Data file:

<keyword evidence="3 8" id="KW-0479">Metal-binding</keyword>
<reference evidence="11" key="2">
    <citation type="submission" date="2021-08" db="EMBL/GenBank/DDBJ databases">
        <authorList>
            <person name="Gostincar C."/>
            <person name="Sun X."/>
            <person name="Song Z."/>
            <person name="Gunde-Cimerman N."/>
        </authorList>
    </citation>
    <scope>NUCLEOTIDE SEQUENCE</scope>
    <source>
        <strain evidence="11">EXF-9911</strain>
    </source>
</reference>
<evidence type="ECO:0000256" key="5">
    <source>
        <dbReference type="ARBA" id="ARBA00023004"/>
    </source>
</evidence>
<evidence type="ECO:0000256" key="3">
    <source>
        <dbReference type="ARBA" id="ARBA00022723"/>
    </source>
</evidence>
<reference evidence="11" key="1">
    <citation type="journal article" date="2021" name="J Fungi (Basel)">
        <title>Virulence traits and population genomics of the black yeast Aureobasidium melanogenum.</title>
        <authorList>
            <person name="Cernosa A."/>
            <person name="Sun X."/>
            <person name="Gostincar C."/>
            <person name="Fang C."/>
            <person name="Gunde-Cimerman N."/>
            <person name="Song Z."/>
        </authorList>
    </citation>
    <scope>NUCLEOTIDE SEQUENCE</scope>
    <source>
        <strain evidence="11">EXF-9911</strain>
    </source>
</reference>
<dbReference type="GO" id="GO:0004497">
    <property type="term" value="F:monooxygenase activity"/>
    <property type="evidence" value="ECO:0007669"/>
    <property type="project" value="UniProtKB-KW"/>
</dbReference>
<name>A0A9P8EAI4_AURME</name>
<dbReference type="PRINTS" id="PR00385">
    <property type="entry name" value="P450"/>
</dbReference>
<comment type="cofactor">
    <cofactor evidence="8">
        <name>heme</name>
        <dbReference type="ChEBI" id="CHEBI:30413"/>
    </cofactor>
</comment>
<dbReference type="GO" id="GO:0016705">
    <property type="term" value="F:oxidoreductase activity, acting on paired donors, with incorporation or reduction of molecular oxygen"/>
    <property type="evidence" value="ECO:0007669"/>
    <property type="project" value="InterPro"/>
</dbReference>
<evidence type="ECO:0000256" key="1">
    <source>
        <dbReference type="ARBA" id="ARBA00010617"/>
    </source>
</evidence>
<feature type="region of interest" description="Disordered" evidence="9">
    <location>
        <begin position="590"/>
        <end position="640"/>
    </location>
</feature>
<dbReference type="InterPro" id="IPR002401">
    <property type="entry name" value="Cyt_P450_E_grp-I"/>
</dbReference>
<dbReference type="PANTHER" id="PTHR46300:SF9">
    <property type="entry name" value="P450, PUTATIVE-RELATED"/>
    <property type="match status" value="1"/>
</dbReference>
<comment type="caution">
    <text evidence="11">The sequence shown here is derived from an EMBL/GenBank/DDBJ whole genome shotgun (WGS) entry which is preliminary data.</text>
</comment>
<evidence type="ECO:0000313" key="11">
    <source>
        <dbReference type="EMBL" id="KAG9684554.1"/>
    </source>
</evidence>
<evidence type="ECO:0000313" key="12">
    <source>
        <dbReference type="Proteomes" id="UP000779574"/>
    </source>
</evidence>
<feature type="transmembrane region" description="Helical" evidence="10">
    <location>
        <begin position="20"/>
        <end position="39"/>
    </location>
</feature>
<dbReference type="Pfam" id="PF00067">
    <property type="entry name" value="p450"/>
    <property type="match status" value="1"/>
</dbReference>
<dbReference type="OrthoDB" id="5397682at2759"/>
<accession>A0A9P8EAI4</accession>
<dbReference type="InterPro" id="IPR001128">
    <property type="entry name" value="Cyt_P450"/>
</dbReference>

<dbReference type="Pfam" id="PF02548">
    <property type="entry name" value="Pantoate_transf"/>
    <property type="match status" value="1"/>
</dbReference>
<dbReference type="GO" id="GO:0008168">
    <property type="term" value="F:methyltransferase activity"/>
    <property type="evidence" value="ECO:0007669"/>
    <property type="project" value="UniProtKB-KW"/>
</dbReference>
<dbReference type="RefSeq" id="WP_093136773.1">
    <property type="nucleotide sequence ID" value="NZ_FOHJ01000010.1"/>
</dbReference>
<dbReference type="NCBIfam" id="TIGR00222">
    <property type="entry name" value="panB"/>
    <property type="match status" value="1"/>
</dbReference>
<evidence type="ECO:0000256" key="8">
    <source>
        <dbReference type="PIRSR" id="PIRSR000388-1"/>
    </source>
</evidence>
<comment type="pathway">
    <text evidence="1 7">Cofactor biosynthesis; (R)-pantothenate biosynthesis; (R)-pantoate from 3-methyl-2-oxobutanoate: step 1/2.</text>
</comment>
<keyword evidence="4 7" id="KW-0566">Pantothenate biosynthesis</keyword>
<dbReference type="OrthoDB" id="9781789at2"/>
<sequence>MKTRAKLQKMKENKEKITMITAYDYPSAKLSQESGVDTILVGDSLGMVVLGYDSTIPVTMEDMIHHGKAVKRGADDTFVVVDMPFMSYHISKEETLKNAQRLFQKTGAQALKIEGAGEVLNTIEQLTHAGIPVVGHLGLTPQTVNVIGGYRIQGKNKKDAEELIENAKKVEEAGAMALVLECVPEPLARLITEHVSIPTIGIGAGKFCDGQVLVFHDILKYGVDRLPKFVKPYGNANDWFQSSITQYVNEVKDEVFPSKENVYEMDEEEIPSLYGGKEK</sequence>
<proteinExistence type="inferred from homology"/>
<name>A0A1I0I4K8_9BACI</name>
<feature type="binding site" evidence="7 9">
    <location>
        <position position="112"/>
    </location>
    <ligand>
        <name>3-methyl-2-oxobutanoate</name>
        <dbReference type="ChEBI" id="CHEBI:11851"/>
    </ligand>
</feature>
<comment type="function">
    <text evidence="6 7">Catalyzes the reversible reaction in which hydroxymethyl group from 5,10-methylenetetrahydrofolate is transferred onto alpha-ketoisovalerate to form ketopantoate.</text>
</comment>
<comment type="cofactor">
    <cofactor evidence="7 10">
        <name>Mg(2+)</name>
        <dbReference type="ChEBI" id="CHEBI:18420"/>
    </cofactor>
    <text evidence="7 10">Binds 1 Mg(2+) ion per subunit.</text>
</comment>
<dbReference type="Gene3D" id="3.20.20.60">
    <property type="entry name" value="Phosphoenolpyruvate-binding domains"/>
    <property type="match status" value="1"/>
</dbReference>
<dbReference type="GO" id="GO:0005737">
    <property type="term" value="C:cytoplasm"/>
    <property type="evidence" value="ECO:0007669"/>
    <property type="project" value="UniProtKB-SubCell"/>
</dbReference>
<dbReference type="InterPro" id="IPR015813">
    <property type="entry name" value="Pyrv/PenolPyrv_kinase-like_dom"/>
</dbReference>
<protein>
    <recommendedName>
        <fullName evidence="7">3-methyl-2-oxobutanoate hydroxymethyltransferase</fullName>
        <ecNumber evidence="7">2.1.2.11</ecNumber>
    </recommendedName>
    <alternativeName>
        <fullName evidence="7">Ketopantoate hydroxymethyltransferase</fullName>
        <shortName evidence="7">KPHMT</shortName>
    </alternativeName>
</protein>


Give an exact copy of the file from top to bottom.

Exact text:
<keyword evidence="3 8" id="KW-0479">Metal-binding</keyword>
<reference evidence="11" key="2">
    <citation type="submission" date="2021-08" db="EMBL/GenBank/DDBJ databases">
        <authorList>
            <person name="Gostincar C."/>
            <person name="Sun X."/>
            <person name="Song Z."/>
            <person name="Gunde-Cimerman N."/>
        </authorList>
    </citation>
    <scope>NUCLEOTIDE SEQUENCE</scope>
    <source>
        <strain evidence="11">EXF-9911</strain>
    </source>
</reference>
<evidence type="ECO:0000256" key="5">
    <source>
        <dbReference type="ARBA" id="ARBA00023004"/>
    </source>
</evidence>
<evidence type="ECO:0000256" key="3">
    <source>
        <dbReference type="ARBA" id="ARBA00022723"/>
    </source>
</evidence>
<reference evidence="11" key="1">
    <citation type="journal article" date="2021" name="J Fungi (Basel)">
        <title>Virulence traits and population genomics of the black yeast Aureobasidium melanogenum.</title>
        <authorList>
            <person name="Cernosa A."/>
            <person name="Sun X."/>
            <person name="Gostincar C."/>
            <person name="Fang C."/>
            <person name="Gunde-Cimerman N."/>
            <person name="Song Z."/>
        </authorList>
    </citation>
    <scope>NUCLEOTIDE SEQUENCE</scope>
    <source>
        <strain evidence="11">EXF-9911</strain>
    </source>
</reference>
<dbReference type="GO" id="GO:0004497">
    <property type="term" value="F:monooxygenase activity"/>
    <property type="evidence" value="ECO:0007669"/>
    <property type="project" value="UniProtKB-KW"/>
</dbReference>
<name>A0A9P8EAI4_AURME</name>
<dbReference type="PRINTS" id="PR00385">
    <property type="entry name" value="P450"/>
</dbReference>
<comment type="cofactor">
    <cofactor evidence="8">
        <name>heme</name>
        <dbReference type="ChEBI" id="CHEBI:30413"/>
    </cofactor>
</comment>
<dbReference type="GO" id="GO:0016705">
    <property type="term" value="F:oxidoreductase activity, acting on paired donors, with incorporation or reduction of molecular oxygen"/>
    <property type="evidence" value="ECO:0007669"/>
    <property type="project" value="InterPro"/>
</dbReference>
<evidence type="ECO:0000256" key="1">
    <source>
        <dbReference type="ARBA" id="ARBA00010617"/>
    </source>
</evidence>
<feature type="region of interest" description="Disordered" evidence="9">
    <location>
        <begin position="590"/>
        <end position="640"/>
    </location>
</feature>
<dbReference type="InterPro" id="IPR002401">
    <property type="entry name" value="Cyt_P450_E_grp-I"/>
</dbReference>
<dbReference type="PANTHER" id="PTHR46300:SF9">
    <property type="entry name" value="P450, PUTATIVE-RELATED"/>
    <property type="match status" value="1"/>
</dbReference>
<comment type="caution">
    <text evidence="11">The sequence shown here is derived from an EMBL/GenBank/DDBJ whole genome shotgun (WGS) entry which is preliminary data.</text>
</comment>
<evidence type="ECO:0000313" key="11">
    <source>
        <dbReference type="EMBL" id="KAG9684554.1"/>
    </source>
</evidence>
<evidence type="ECO:0000313" key="12">
    <source>
        <dbReference type="Proteomes" id="UP000779574"/>
    </source>
</evidence>
<feature type="transmembrane region" description="Helical" evidence="10">
    <location>
        <begin position="20"/>
        <end position="39"/>
    </location>
</feature>
<dbReference type="Pfam" id="PF00067">
    <property type="entry name" value="p450"/>
    <property type="match status" value="1"/>
</dbReference>
<dbReference type="OrthoDB" id="5397682at2759"/>
<accession>A0A9P8EAI4</accession>
<dbReference type="InterPro" id="IPR001128">
    <property type="entry name" value="Cyt_P450"/>
</dbReference>

<dbReference type="Pfam" id="PF02548">
    <property type="entry name" value="Pantoate_transf"/>
    <property type="match status" value="1"/>
</dbReference>
<dbReference type="GO" id="GO:0008168">
    <property type="term" value="F:methyltransferase activity"/>
    <property type="evidence" value="ECO:0007669"/>
    <property type="project" value="UniProtKB-KW"/>
</dbReference>
<dbReference type="RefSeq" id="WP_093136773.1">
    <property type="nucleotide sequence ID" value="NZ_FOHJ01000010.1"/>
</dbReference>
<dbReference type="NCBIfam" id="TIGR00222">
    <property type="entry name" value="panB"/>
    <property type="match status" value="1"/>
</dbReference>
<evidence type="ECO:0000256" key="8">
    <source>
        <dbReference type="PIRSR" id="PIRSR000388-1"/>
    </source>
</evidence>
<comment type="pathway">
    <text evidence="1 7">Cofactor biosynthesis; (R)-pantothenate biosynthesis; (R)-pantoate from 3-methyl-2-oxobutanoate: step 1/2.</text>
</comment>
<keyword evidence="4 7" id="KW-0566">Pantothenate biosynthesis</keyword>
<dbReference type="OrthoDB" id="9781789at2"/>
<sequence>MKTRAKLQKMKENKEKITMITAYDYPSAKLSQESGVDTILVGDSLGMVVLGYDSTIPVTMEDMIHHGKAVKRGADDTFVVVDMPFMSYHISKEETLKNAQRLFQKTGAQALKIEGAGEVLNTIEQLTHAGIPVVGHLGLTPQTVNVIGGYRIQGKNKKDAEELIENAKKVEEAGAMALVLECVPEPLARLITEHVSIPTIGIGAGKFCDGQVLVFHDILKYGVDRLPKFVKPYGNANDWFQSSITQYVNEVKDEVFPSKENVYEMDEEEIPSLYGGKEK</sequence>
<proteinExistence type="inferred from homology"/>
<name>A0A1I0I4K8_9BACI</name>
<feature type="binding site" evidence="7 9">
    <location>
        <position position="112"/>
    </location>
    <ligand>
        <name>3-methyl-2-oxobutanoate</name>
        <dbReference type="ChEBI" id="CHEBI:11851"/>
    </ligand>
</feature>
<comment type="function">
    <text evidence="6 7">Catalyzes the reversible reaction in which hydroxymethyl group from 5,10-methylenetetrahydrofolate is transferred onto alpha-ketoisovalerate to form ketopantoate.</text>
</comment>
<comment type="cofactor">
    <cofactor evidence="7 10">
        <name>Mg(2+)</name>
        <dbReference type="ChEBI" id="CHEBI:18420"/>
    </cofactor>
    <text evidence="7 10">Binds 1 Mg(2+) ion per subunit.</text>
</comment>
<dbReference type="Gene3D" id="3.20.20.60">
    <property type="entry name" value="Phosphoenolpyruvate-binding domains"/>
    <property type="match status" value="1"/>
</dbReference>
<dbReference type="GO" id="GO:0005737">
    <property type="term" value="C:cytoplasm"/>
    <property type="evidence" value="ECO:0007669"/>
    <property type="project" value="UniProtKB-SubCell"/>
</dbReference>
<dbReference type="InterPro" id="IPR015813">
    <property type="entry name" value="Pyrv/PenolPyrv_kinase-like_dom"/>
</dbReference>
<protein>
    <recommendedName>
        <fullName evidence="7">3-methyl-2-oxobutanoate hydroxymethyltransferase</fullName>
        <ecNumber evidence="7">2.1.2.11</ecNumber>
    </recommendedName>
    <alternativeName>
        <fullName evidence="7">Ketopantoate hydroxymethyltransferase</fullName>
        <shortName evidence="7">KPHMT</shortName>
    </alternativeName>
</protein>